SuperHome Database

London, Bankhurst Road

House Summary

Owner(s):
Peter Clifford and Gretchen de Soriano

House Type:
1933 semi detached three floors

Carbon saving:
90% - Remote Assessed  

Total invested:
around £68K


  • Rear of house
  • bankhurst-road-4
  • Solar 2
  • Gretchen SuperHome Back Garden 1
  • bankhurst-7
  • Gretchen SuperHome Back Garden 2
  • wood stove – SuperHome
  • bankhurst-road-5

Measures installed:

  • Condensing boiler
  • Double Glazing
  • External Wall Insulation
  • Floor Insulation
  • Loft Insulation
  • Rainwater Harvesting
  • Roof Insulation
  • Solar PV Panels
  • Water Saving Devices

Upcoming events

Early interest in Open Days encourages SuperHome owners to host more events. If you'd like to visit this property please contact the owner and let them know. SuperHomers are often happy to respond to questions about their refurbishment project by email between times. Please read ‘more on contacting this SuperHomer’ before you make contact.

Personal story:

Hello
I’d like to start by saying that our house is in no way a Grand Design or early eco build project – just a three bed semi built during the 1930s, located in south east London and on a hill. We are a wife and husband who have been considering the prospects of retirement on a fixed income and making the house efficient and eco-friendly along the way.

Motivations:

Cold. When we moved into the house twenty seven years back we had solid brick walls with no insulation. Windows and doors were single pane and wood framed. The loft was an empty void with no insulation. All floors were pine with strong draughts on the ground floor and the front door didn’t fit very well with the frame.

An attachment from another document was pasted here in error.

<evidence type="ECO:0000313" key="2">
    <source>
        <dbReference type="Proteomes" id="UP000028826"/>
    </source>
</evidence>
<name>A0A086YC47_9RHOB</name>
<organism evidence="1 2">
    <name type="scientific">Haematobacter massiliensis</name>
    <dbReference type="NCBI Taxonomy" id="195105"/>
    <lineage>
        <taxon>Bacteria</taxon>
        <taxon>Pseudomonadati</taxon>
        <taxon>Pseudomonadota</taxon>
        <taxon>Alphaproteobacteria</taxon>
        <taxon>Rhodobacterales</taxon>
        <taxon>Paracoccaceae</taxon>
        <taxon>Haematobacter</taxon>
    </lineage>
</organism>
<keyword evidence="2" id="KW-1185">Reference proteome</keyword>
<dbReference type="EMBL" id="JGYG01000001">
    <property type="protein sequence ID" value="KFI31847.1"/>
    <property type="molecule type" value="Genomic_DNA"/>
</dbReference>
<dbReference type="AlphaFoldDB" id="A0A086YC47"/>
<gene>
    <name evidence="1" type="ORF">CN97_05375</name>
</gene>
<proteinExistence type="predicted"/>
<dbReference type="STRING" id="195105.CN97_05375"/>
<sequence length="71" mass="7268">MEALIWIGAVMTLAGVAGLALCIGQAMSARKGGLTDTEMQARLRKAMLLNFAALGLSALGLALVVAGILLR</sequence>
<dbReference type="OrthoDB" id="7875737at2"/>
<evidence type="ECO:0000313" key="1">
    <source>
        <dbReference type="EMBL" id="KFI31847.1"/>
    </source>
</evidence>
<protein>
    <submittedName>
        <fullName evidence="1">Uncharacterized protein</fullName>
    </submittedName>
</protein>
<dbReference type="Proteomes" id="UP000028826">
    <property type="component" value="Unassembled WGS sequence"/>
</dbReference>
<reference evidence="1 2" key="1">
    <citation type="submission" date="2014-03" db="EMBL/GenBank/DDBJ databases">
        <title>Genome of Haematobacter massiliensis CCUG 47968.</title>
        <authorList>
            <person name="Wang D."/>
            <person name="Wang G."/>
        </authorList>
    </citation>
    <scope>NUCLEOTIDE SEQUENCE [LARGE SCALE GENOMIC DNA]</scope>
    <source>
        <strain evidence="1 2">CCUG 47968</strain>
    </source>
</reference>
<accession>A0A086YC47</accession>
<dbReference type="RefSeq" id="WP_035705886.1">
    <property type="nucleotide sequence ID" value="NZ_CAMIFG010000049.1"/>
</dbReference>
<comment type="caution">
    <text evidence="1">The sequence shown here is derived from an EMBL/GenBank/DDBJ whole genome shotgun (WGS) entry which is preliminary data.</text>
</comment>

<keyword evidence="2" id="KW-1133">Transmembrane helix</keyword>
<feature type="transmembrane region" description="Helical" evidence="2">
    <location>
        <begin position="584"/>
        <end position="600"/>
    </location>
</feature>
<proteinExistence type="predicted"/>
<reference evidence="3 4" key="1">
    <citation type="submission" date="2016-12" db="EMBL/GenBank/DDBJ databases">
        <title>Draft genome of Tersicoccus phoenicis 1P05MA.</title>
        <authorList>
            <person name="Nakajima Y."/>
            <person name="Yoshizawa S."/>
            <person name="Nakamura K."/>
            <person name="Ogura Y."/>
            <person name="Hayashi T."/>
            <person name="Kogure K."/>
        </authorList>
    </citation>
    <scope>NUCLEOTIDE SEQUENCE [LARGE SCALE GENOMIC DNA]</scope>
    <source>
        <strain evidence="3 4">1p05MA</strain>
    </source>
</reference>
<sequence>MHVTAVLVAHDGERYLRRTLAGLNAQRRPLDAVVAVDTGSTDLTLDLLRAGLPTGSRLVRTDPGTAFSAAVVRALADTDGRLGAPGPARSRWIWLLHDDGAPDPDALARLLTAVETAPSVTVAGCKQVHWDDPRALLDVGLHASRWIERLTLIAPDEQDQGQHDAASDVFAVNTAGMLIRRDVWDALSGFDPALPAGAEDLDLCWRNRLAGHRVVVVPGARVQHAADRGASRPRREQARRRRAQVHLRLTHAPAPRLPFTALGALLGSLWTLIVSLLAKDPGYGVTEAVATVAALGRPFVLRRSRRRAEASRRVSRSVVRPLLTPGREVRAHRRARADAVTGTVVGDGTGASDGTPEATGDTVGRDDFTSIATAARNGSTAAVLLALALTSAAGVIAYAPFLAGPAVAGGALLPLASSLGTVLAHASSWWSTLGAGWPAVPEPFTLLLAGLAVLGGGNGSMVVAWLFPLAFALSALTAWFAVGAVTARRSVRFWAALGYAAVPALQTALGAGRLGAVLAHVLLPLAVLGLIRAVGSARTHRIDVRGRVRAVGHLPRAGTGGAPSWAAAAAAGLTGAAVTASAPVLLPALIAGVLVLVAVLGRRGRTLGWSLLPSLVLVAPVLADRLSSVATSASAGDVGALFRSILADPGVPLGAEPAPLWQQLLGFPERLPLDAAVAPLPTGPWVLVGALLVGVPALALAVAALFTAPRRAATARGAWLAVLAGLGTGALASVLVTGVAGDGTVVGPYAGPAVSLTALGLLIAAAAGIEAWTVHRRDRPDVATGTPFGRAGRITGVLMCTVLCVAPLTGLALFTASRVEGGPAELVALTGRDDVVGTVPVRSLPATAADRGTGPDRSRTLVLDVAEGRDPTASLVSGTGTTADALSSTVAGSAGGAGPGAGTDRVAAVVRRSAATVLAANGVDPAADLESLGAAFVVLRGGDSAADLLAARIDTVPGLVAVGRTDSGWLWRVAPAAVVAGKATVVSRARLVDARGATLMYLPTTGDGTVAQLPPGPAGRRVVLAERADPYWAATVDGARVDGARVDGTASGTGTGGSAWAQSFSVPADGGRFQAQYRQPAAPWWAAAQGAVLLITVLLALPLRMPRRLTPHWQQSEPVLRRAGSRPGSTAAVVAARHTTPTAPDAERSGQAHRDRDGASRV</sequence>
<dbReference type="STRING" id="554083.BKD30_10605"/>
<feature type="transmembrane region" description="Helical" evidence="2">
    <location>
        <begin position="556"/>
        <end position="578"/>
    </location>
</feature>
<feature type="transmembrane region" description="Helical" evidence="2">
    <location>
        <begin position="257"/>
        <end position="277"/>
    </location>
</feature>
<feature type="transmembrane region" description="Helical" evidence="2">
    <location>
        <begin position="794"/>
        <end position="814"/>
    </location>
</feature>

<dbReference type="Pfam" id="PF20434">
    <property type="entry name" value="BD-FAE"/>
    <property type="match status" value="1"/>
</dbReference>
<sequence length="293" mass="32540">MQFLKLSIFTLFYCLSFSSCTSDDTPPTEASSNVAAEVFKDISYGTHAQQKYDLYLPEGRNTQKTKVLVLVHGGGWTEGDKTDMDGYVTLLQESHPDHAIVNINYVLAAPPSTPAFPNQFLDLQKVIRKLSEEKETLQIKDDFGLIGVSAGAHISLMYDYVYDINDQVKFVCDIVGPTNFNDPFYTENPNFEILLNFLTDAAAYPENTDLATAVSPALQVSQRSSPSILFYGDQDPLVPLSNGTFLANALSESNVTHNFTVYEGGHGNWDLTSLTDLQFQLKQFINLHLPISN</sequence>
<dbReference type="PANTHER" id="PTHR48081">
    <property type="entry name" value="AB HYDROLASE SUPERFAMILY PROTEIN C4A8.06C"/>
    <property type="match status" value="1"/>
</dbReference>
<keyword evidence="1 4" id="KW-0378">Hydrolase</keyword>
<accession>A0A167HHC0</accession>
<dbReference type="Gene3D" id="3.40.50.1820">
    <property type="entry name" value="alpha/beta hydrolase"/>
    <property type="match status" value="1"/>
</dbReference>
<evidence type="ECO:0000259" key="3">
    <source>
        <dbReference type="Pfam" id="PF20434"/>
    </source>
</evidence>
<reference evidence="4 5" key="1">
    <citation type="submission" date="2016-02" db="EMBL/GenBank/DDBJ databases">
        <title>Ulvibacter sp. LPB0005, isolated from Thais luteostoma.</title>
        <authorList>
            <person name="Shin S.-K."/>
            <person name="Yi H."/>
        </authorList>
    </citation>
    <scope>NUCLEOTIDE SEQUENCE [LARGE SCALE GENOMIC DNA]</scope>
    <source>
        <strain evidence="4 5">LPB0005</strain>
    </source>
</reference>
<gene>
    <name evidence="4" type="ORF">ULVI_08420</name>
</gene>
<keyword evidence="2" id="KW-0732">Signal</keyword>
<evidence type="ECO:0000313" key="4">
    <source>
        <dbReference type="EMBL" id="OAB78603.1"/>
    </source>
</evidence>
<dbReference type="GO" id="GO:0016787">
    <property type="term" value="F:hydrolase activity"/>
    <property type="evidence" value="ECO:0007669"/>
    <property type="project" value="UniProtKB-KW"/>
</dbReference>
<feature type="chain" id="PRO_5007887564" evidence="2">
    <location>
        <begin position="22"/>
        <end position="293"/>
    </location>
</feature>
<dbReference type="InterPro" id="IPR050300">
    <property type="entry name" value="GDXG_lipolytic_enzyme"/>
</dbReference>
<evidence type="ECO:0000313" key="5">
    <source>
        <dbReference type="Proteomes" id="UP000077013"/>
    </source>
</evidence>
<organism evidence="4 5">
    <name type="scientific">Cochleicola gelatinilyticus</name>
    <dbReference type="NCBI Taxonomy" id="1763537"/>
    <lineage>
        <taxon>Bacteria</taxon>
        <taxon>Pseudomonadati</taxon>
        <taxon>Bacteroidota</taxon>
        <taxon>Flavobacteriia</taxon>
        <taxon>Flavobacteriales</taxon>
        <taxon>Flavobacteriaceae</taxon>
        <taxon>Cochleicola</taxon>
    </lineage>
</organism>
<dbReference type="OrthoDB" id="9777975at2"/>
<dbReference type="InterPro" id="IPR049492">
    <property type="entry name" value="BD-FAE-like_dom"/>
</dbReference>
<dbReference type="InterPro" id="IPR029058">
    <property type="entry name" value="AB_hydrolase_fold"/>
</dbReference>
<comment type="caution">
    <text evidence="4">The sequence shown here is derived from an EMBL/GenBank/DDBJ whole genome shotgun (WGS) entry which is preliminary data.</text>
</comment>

Property background:

Built in 1933, typical three bed with separate first floor bath & toilet with a water tank in the loft. Front door opens into the hall way leading to two reception rooms and kitchen with double doors at rear leading to paved patio and 140 foot garden. Upstairs three bedrooms, bath and toilet with an electric hot water cylinder. The front of the house is south east facing with a small front garden and steps leading up from the road. Free standing garage at rear of garden. Private access road from main road leading to  rear of garden. The house is located in south east London on a hill with the side of the property exposed to wind. The reception rooms each had a gas fire located in an old fire place. Upstairs bedrooms and bathroom each had a radiator. No heating in the hall way or landing.

Key changes made:

  1. Underfloor heating
  2. Wood burning stove
  3. Loft conversion
  4. Unvented gas heated Heatrae Sadia megaflo
  5. Insulated floors
  6. Double glazing
  7. Greenstar 18i condensing boiler
  8. External Wall Insulation
  9. Solar PV

Full details of measures installed

Underfloor heating installed back in the mid 1990s on the ground and first floor with individual thermostats in each room running from a master control. The system was German in origin, Wirsbro.  Underfloor later extended into the loft conversion.

The wood burning stove is in the front living room and in the early years saved us during the coldest of winters. It is a Charnwood 6 and we use logs from local tree surgeons who are happy to donate.